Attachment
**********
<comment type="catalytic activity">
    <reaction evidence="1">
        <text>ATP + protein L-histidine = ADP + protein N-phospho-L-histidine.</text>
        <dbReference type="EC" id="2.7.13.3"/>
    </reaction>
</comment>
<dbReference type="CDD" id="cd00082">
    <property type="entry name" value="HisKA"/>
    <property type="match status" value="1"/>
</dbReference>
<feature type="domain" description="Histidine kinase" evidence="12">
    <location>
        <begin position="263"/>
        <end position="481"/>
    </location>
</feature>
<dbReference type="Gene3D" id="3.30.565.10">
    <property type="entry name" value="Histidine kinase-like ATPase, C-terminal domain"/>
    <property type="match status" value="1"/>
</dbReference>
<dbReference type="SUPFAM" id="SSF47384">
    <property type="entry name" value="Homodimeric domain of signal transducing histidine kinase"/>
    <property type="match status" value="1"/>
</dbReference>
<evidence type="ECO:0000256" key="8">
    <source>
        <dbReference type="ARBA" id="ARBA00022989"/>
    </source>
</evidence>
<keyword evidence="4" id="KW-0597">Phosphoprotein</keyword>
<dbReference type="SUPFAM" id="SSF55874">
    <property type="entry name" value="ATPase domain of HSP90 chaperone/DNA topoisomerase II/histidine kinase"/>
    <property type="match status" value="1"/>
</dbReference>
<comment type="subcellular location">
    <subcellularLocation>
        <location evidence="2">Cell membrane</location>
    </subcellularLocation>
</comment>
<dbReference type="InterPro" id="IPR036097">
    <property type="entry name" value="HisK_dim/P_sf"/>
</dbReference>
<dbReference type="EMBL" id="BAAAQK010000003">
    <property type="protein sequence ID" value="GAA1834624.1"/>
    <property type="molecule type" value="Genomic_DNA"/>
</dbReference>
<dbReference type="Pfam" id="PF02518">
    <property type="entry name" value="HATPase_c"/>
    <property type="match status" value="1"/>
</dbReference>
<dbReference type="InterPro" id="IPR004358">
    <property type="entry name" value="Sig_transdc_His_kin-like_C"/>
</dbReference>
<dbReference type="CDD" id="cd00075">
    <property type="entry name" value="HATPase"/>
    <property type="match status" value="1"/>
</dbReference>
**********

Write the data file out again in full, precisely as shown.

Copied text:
<comment type="catalytic activity">
    <reaction evidence="1">
        <text>ATP + protein L-histidine = ADP + protein N-phospho-L-histidine.</text>
        <dbReference type="EC" id="2.7.13.3"/>
    </reaction>
</comment>
<dbReference type="CDD" id="cd00082">
    <property type="entry name" value="HisKA"/>
    <property type="match status" value="1"/>
</dbReference>
<feature type="domain" description="Histidine kinase" evidence="12">
    <location>
        <begin position="263"/>
        <end position="481"/>
    </location>
</feature>
<dbReference type="Gene3D" id="3.30.565.10">
    <property type="entry name" value="Histidine kinase-like ATPase, C-terminal domain"/>
    <property type="match status" value="1"/>
</dbReference>
<dbReference type="SUPFAM" id="SSF47384">
    <property type="entry name" value="Homodimeric domain of signal transducing histidine kinase"/>
    <property type="match status" value="1"/>
</dbReference>
<evidence type="ECO:0000256" key="8">
    <source>
        <dbReference type="ARBA" id="ARBA00022989"/>
    </source>
</evidence>
<keyword evidence="4" id="KW-0597">Phosphoprotein</keyword>
<dbReference type="SUPFAM" id="SSF55874">
    <property type="entry name" value="ATPase domain of HSP90 chaperone/DNA topoisomerase II/histidine kinase"/>
    <property type="match status" value="1"/>
</dbReference>
<comment type="subcellular location">
    <subcellularLocation>
        <location evidence="2">Cell membrane</location>
    </subcellularLocation>
</comment>
<dbReference type="InterPro" id="IPR036097">
    <property type="entry name" value="HisK_dim/P_sf"/>
</dbReference>
<dbReference type="EMBL" id="BAAAQK010000003">
    <property type="protein sequence ID" value="GAA1834624.1"/>
    <property type="molecule type" value="Genomic_DNA"/>
</dbReference>
<dbReference type="Pfam" id="PF02518">
    <property type="entry name" value="HATPase_c"/>
    <property type="match status" value="1"/>
</dbReference>
<dbReference type="InterPro" id="IPR004358">
    <property type="entry name" value="Sig_transdc_His_kin-like_C"/>
</dbReference>
<dbReference type="CDD" id="cd00075">
    <property type="entry name" value="HATPase"/>
    <property type="match status" value="1"/>
</dbReference>